Effective Policies and Procedures - 4 Parts of the Complete Cash to Cash Cycle

Feb 1 19:12 2005 Chris Anderson Print This Article

In the past four weeks, we've brought to light four key areas in which you can save $250,000 each -- for a total of $1,000,000. Point by point, we've shown you just how cash flows through these areas, making up the Cash to Cash Cycle.

And as we've seen,Guest Posting the cash cycle is undoubtedly the single most important process to optimize for any business – from when you spend money to when you get money.

So now let's put it all together.

Cash to Cash Cycle Definition

By definition, the cash to cash cycle is a financial ratio that shows the length time for which a company must finance its own inventory. It measures the number of days between the initial cash outflow (when the company pays its suppliers) to the subsequent cash inflow (Accounts Receivables).

Cash Conversion Cycle and Cash Flows

One way to express this is the length of time between the purchase of Inventory (raw materials, etc) and the collection of accounts Receivable created from the sale of your product -- also called the cash conversion cycle.

Why is this most important? Because this is your cash flow and because…

Operations Assessment and Working Capital

Businesses live and die by the cash generated from operations. If your operations don’t create cash, then they consume it. A cash-consuming operation means that you have negative cash flow and you are living on financing (debt or equity). But the Cash to Cash Cycle also shows you the amount of working capital you have committed to your organization.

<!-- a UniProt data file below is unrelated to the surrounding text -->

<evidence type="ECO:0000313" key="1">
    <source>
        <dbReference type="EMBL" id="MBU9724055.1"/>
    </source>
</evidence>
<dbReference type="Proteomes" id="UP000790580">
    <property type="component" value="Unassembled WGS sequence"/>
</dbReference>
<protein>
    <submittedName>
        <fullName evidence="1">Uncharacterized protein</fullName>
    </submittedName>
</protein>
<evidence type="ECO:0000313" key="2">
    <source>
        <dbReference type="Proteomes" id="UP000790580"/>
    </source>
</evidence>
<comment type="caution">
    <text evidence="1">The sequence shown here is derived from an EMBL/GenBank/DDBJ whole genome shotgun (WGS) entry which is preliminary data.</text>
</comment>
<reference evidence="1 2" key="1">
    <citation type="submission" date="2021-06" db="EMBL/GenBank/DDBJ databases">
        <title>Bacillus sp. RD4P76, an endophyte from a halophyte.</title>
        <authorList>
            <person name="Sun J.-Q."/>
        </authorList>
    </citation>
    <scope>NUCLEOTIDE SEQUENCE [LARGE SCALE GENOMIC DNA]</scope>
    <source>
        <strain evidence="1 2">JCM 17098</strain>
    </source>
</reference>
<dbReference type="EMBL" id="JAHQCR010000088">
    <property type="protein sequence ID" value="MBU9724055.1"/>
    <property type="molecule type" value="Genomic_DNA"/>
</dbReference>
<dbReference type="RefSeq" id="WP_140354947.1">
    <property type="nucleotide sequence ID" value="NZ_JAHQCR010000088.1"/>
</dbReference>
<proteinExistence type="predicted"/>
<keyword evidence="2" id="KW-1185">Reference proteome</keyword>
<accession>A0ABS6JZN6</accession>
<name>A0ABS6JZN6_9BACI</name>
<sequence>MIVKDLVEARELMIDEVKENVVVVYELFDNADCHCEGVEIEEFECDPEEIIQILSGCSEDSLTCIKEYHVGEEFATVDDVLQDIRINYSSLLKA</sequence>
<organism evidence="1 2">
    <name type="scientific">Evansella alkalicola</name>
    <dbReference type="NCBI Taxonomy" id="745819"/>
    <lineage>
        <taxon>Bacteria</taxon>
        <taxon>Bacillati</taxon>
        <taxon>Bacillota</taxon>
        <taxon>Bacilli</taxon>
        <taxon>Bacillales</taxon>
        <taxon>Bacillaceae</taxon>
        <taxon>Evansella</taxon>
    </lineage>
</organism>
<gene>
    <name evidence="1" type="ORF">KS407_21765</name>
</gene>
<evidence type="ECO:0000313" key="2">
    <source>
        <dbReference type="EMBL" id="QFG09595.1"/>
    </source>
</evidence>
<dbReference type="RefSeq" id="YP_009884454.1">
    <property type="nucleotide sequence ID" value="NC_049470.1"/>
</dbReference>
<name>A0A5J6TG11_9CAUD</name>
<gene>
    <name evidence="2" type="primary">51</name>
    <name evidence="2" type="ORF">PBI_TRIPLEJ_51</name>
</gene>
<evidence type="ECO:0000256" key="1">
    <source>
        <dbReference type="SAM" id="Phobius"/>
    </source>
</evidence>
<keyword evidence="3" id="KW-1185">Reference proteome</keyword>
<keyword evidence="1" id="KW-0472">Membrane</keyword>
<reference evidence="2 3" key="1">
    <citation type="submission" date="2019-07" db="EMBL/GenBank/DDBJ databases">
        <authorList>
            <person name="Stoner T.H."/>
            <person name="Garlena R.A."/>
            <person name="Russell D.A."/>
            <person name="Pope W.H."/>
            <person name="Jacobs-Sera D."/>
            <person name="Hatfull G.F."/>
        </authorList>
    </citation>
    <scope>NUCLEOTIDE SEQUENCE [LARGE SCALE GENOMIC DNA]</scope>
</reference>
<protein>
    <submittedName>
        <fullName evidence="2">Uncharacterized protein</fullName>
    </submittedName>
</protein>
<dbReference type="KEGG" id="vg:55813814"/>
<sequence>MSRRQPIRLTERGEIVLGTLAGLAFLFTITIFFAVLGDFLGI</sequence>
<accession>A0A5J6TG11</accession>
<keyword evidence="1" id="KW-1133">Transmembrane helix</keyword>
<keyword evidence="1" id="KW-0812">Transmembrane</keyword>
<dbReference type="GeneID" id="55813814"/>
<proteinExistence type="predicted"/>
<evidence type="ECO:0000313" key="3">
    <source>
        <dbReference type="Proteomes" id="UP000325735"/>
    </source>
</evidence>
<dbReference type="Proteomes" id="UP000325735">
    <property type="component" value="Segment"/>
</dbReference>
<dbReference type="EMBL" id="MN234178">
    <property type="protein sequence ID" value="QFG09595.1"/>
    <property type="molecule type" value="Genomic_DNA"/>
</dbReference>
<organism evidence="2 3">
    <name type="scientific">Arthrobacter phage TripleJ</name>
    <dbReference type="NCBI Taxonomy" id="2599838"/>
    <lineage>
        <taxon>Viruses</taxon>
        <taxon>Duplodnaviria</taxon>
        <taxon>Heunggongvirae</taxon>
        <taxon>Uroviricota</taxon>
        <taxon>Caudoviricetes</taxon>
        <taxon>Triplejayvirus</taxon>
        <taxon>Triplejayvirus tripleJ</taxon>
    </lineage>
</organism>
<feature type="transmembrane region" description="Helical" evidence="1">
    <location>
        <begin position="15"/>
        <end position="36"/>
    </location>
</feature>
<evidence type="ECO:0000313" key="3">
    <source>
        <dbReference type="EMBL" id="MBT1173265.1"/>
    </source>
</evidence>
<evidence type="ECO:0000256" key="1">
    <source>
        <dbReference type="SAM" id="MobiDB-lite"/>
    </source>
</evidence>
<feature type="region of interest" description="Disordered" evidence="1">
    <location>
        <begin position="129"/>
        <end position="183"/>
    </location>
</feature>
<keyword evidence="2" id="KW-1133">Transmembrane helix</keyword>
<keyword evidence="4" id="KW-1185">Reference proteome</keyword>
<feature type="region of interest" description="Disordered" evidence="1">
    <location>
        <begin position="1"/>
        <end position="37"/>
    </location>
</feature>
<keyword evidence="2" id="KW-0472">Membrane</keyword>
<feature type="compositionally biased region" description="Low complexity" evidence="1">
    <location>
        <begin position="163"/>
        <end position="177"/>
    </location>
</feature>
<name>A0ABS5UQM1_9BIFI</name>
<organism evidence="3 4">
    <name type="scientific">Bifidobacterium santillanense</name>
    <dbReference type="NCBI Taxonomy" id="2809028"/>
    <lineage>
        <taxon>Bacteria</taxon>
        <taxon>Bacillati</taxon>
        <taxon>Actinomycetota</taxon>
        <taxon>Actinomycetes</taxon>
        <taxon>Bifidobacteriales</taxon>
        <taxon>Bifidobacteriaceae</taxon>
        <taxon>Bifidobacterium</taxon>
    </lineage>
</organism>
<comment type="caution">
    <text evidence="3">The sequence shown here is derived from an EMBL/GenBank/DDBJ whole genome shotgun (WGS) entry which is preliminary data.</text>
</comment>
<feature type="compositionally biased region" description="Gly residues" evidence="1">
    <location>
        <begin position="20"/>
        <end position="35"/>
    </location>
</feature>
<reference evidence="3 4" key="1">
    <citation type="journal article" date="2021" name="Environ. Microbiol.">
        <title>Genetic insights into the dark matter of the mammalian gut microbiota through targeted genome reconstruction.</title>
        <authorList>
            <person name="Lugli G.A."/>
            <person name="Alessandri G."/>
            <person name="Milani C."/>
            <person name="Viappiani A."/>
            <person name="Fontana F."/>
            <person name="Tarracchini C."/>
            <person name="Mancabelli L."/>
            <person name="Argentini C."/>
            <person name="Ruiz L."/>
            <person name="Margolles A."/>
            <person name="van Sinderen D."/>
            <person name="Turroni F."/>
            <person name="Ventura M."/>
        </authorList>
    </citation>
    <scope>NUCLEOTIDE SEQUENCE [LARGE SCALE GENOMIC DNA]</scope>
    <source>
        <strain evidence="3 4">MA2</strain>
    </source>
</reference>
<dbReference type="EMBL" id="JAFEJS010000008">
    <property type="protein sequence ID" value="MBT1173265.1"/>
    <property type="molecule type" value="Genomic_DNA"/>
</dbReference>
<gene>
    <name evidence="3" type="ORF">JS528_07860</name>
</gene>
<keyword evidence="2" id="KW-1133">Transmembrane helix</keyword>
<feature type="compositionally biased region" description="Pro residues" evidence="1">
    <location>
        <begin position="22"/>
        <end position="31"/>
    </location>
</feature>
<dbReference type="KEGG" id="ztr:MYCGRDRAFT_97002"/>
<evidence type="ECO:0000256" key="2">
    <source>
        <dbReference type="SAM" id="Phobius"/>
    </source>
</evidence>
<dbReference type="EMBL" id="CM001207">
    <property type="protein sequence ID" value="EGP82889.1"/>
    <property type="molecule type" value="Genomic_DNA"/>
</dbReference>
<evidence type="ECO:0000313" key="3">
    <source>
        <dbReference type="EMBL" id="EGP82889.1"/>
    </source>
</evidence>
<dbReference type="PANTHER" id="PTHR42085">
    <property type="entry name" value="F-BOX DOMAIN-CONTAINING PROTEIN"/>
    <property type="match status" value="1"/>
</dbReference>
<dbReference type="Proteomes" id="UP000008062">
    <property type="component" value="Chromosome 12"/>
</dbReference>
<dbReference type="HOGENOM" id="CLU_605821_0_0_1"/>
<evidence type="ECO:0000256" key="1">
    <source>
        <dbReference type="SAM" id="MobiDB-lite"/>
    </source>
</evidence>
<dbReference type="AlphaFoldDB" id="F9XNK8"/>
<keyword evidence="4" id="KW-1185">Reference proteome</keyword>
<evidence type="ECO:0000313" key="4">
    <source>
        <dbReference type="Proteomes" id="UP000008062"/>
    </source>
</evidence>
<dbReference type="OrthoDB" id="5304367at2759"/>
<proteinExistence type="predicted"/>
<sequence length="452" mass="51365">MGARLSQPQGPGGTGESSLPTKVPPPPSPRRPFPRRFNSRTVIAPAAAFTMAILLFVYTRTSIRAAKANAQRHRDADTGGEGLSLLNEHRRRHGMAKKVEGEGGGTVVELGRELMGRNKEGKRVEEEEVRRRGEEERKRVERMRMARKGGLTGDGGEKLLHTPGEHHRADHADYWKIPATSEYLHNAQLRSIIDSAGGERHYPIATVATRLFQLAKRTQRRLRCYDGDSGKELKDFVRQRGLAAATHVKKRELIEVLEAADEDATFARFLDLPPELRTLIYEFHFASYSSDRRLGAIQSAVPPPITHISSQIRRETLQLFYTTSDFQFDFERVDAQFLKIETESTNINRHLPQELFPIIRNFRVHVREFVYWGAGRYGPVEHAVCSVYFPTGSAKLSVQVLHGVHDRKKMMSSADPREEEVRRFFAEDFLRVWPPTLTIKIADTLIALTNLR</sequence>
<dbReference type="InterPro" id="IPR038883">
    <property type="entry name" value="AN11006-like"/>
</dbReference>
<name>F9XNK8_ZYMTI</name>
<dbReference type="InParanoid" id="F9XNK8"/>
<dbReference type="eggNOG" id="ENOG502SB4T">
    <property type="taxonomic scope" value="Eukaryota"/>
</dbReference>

Just add the number of days of inventory to the number of days of receivables outstanding, and then subtract the number of days of payables outstanding. The result is the number of days of working capital your organization has tied up in managing your supply chain. This can be quite a significant number, not one to overlook.

This can also be expressed by the formula: stock days + debtor days - creditor days. So a company which keeps its stock for on average 20 days, which gets paid by its debtors on average within 30 days and which pays its creditors on average within 45 days, has a cash-to-cash cycle of 5 days. So, for example, a company which keeps its stock for on average 30 days, which gets paid by its debtors on average within 30 days and which pays its creditors on average within 45 days, has a cash-to-cash cycle of 15 days.

Companies that receive cash from their customers at the point of sale and that have their inventory under good control will have a short cash-to-cash cycle.

Processes and Procedures Investments and Inefficiencies

Did you realize that working capital is the investment you are making in the inefficiencies of your processes and procedures plus your investment in your suppliers’ and your customers’ inefficiencies too?

But wait, we are still talking about the cash to cash cycle, right?

Policies and Procedures Savings

That’s right, so now you can see the relationship between your cash flow, your working capital and your cash to cash cycle. In order to increase your cash flow, you need to increase the velocity of your cash to cash cycle by reducing the inefficiencies found in your processes, your suppliers’ processes and your customers’ processes. The result is a decrease in your working capital and an increase in your cash. And, as we've seen, this can be a significant number that you shouldn’t overlook.

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About Article Author

Chris Anderson
Chris Anderson

Chris Anderson is currently the managing director of Bizmanualz, Inc. and co-author of policies and procedures manuals, producing the layout, process design and implementation to increase performance.
To learn how to increase your business performance, visit: Bizmanualz, Inc.

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